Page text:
IDEAS home Printed from https://ideas.repec.org/p/pra/mprapa/60020.html
   My bibliography  Save this paper

The binding constraint on growth in less developed Western Balkan countries

Author

Listed:
  • Gabrisch, Hubert

Abstract

The study applies an adjusted growth diagnostic approach to identify the actual binding constraint on financing growth in the West Balkan countries. This group of economies includes combined structural and systemic transformation problems. The results of the analysis indicate that the binding constraint on credit and investment growth in the region is the high and still increasing share of non-performing loans primarily in the private household sector due to policy failures. The analysis is performed in comparison with a group of advanced transition economies. Single-country and panel regressions indicate that demand side factors do not play a constraining role in the West Balkan countries but in the advanced transition economies.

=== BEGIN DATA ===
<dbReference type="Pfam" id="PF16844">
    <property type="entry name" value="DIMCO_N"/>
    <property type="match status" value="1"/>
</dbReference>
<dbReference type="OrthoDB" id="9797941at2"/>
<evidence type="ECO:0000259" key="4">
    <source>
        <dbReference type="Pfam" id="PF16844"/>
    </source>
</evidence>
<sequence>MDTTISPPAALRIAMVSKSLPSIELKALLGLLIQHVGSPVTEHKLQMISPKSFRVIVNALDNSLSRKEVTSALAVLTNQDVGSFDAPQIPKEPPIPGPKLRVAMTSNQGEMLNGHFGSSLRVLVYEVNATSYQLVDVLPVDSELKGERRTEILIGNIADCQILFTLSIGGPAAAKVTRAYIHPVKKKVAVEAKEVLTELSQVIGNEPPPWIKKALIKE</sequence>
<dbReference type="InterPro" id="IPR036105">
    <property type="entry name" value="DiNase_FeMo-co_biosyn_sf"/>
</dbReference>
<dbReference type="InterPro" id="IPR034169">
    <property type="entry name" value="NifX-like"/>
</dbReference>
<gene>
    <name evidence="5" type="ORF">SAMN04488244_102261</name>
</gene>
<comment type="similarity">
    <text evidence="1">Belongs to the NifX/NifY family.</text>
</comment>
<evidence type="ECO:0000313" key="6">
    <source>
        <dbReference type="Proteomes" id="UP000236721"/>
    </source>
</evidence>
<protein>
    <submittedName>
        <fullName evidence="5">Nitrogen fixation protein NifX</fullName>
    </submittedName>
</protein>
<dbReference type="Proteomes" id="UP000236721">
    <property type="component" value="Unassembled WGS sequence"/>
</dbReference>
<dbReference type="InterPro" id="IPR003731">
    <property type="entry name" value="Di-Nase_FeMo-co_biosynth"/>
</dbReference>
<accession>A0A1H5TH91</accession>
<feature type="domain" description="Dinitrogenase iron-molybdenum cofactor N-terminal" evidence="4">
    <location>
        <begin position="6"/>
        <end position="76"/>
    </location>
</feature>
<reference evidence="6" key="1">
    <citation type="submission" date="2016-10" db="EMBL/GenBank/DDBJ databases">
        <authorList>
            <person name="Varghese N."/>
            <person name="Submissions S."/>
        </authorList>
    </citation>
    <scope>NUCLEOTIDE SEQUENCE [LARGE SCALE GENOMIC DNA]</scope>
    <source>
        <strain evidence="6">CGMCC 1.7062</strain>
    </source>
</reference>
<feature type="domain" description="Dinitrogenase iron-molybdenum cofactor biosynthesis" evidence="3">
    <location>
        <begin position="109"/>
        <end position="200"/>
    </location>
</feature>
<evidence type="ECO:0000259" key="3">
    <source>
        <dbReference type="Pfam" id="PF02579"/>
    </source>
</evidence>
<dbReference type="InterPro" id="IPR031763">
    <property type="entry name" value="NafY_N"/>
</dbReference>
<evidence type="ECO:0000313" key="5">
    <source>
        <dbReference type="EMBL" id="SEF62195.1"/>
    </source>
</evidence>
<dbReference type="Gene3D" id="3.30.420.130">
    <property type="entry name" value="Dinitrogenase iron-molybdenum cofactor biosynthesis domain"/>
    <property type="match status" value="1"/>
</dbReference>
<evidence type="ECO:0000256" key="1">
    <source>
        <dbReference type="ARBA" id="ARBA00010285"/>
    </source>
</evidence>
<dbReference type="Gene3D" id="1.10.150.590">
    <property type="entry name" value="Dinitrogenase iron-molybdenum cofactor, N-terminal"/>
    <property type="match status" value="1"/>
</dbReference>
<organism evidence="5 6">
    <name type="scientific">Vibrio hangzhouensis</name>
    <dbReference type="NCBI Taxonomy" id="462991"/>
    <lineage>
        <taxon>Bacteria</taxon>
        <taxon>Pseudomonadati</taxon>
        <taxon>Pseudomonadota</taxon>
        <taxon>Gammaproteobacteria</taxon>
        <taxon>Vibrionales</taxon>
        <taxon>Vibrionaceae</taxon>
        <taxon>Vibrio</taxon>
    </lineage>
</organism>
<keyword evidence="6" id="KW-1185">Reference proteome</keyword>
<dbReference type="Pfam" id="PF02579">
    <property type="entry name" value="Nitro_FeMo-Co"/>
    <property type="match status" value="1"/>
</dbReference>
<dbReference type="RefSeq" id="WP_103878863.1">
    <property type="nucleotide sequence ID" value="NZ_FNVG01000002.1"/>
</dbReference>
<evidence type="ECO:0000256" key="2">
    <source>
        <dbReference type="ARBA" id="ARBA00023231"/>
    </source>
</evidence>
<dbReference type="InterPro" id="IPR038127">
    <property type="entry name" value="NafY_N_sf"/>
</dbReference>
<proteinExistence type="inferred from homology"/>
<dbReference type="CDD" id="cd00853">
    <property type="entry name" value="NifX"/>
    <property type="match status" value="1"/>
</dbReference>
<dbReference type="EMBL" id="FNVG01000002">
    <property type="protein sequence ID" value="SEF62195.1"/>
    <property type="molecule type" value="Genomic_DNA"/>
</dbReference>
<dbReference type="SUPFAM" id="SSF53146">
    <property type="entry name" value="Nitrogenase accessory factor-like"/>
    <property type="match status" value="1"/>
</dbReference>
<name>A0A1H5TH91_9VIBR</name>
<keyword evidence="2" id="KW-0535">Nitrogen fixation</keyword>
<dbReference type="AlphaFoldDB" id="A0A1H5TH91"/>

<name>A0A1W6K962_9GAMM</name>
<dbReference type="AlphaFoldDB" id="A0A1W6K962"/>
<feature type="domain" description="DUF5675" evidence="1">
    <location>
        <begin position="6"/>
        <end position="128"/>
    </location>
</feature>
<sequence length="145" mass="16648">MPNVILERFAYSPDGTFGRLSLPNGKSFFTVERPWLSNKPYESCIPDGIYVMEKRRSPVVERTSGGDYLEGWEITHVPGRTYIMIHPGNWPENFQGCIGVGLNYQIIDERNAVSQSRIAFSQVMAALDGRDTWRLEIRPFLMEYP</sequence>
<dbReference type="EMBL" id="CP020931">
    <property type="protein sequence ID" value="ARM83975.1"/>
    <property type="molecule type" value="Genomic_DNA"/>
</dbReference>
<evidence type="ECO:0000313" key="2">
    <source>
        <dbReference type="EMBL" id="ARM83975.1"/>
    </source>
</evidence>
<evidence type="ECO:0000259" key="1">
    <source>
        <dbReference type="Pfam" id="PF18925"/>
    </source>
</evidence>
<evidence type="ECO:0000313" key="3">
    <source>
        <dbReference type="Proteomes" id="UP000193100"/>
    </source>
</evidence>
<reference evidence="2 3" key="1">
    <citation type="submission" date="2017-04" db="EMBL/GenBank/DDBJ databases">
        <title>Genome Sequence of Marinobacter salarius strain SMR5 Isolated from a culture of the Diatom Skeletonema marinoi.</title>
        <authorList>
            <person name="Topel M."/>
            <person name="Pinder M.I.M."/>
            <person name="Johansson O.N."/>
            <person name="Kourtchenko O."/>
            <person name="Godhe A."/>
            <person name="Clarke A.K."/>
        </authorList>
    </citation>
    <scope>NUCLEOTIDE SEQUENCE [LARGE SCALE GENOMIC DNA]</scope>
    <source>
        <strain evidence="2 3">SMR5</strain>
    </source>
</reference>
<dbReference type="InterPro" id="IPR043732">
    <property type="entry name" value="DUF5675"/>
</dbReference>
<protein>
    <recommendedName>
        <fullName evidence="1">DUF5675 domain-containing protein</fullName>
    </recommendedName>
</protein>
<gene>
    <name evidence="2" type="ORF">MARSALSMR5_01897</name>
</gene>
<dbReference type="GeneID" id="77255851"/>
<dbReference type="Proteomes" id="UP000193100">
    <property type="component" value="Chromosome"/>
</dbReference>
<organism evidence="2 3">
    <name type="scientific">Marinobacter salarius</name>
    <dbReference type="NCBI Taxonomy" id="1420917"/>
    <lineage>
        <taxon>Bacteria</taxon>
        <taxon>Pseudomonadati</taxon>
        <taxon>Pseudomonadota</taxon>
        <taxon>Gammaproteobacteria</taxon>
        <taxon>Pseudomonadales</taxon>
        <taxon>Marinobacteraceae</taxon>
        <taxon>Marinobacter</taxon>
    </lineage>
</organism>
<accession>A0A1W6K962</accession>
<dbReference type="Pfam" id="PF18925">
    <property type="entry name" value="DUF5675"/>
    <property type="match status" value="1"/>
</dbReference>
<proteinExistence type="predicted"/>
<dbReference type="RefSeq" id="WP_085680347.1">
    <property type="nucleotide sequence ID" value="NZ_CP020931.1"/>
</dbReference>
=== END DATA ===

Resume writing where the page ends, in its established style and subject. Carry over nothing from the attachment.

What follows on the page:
Suggested Citation

  • Gabrisch, Hubert, 2014. "The binding constraint on growth in less developed Western Balkan countries," MPRA Paper 60020, University Library of Munich, Germany.
  • Handle: RePEc:pra:mprapa:60020
    as

    Download full text from publisher

    File URL: https://mpra.ub.uni-muenchen.de/60020/1/MPRA_paper_60020.PDF
    File Function: original version
    Download Restriction: no

    Other versions of this item:

    References listed on IDEAS

    as
    1. Nobuo Inaba & Takashi Kozu & Toshitaka Sekine & Takashi Nagahata, 2005. "Non-performing loans and the real economy: Japan’s experience," BIS Papers chapters,in: Bank for International Settlements (ed.), Investigating the relationship between the financial and real economy, volume 22, pages 106-27 Bank for International Settlements.
    2. Petr Jakubík & Thomas Reininger, 2013. "Determinants of Nonperforming Loans in Central, Eastern and Southeastern Europe," Focus on European Economic Integration, Oesterreichische Nationalbank (Austrian Central Bank), issue 3, pages 48-66.